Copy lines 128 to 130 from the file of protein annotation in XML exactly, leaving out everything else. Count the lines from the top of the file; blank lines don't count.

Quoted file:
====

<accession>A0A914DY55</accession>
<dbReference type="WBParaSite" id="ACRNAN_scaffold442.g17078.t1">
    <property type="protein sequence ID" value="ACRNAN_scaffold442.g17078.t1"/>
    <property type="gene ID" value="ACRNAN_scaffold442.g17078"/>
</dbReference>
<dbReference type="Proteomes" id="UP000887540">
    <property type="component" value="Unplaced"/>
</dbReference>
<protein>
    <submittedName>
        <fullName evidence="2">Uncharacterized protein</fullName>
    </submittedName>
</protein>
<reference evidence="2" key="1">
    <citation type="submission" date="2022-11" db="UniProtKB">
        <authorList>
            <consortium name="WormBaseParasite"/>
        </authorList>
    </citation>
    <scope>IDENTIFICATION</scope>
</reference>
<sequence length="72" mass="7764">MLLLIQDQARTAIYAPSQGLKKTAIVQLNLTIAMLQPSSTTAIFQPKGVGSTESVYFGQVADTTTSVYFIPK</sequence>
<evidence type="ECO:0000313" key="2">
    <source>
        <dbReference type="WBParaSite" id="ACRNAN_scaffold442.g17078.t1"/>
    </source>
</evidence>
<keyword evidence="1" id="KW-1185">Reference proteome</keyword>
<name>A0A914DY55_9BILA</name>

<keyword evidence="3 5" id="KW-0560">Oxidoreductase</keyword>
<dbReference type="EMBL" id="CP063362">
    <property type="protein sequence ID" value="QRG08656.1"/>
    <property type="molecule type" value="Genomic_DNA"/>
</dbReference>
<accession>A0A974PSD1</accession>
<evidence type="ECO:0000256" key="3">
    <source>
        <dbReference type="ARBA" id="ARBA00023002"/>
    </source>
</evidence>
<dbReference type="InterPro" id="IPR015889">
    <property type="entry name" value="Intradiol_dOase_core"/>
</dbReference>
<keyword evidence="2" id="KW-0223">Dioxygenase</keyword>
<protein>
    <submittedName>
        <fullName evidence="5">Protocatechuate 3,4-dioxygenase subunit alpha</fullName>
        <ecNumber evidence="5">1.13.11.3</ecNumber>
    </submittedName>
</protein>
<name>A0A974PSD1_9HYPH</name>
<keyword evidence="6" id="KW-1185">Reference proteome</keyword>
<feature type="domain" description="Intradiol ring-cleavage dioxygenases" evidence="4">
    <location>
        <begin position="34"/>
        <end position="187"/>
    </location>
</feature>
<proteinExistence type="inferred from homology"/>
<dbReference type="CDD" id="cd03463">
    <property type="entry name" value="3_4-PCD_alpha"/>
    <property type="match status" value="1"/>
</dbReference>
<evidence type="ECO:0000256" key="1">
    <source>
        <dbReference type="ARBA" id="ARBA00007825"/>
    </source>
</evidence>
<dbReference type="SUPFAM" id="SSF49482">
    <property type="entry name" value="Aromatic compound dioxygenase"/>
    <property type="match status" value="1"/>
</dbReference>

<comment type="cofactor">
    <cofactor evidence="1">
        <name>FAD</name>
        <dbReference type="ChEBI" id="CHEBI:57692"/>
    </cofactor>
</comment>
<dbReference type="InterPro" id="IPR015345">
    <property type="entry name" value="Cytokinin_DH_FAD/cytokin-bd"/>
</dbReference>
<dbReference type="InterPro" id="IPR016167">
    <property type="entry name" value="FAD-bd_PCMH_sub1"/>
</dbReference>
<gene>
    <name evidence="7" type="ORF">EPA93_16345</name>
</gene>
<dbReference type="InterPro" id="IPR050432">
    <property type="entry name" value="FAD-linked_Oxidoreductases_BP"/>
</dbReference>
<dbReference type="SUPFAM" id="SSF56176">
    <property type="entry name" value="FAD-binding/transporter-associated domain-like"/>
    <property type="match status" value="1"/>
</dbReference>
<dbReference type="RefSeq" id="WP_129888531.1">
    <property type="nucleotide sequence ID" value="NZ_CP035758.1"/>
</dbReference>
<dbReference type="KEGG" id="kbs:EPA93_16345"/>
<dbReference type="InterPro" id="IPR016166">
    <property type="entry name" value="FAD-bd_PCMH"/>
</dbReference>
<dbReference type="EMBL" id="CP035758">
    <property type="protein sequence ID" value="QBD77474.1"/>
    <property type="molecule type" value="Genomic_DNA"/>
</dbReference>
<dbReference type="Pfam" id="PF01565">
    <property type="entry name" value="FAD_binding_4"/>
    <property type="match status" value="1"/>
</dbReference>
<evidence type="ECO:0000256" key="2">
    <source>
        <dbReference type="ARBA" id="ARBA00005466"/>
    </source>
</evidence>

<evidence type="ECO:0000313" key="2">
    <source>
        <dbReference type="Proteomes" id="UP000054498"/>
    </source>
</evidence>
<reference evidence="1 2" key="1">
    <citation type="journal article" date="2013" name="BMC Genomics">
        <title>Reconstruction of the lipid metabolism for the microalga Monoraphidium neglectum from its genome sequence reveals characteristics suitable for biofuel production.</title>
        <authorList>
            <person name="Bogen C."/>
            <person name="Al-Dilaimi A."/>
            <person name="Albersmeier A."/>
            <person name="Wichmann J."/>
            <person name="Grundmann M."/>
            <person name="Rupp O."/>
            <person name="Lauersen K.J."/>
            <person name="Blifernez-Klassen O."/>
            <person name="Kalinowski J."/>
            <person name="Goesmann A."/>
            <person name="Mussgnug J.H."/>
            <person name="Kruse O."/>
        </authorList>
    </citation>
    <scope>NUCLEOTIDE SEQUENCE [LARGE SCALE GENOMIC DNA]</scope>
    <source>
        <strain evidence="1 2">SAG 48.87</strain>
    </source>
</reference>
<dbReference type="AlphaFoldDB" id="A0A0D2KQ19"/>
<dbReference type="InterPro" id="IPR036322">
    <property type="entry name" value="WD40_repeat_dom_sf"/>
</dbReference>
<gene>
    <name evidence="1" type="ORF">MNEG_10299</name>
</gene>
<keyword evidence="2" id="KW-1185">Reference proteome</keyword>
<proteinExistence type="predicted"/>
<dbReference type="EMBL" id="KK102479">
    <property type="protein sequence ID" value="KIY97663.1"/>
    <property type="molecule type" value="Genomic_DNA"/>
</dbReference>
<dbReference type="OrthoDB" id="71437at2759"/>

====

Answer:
            <person name="Grundmann M."/>
            <person name="Rupp O."/>
            <person name="Lauersen K.J."/>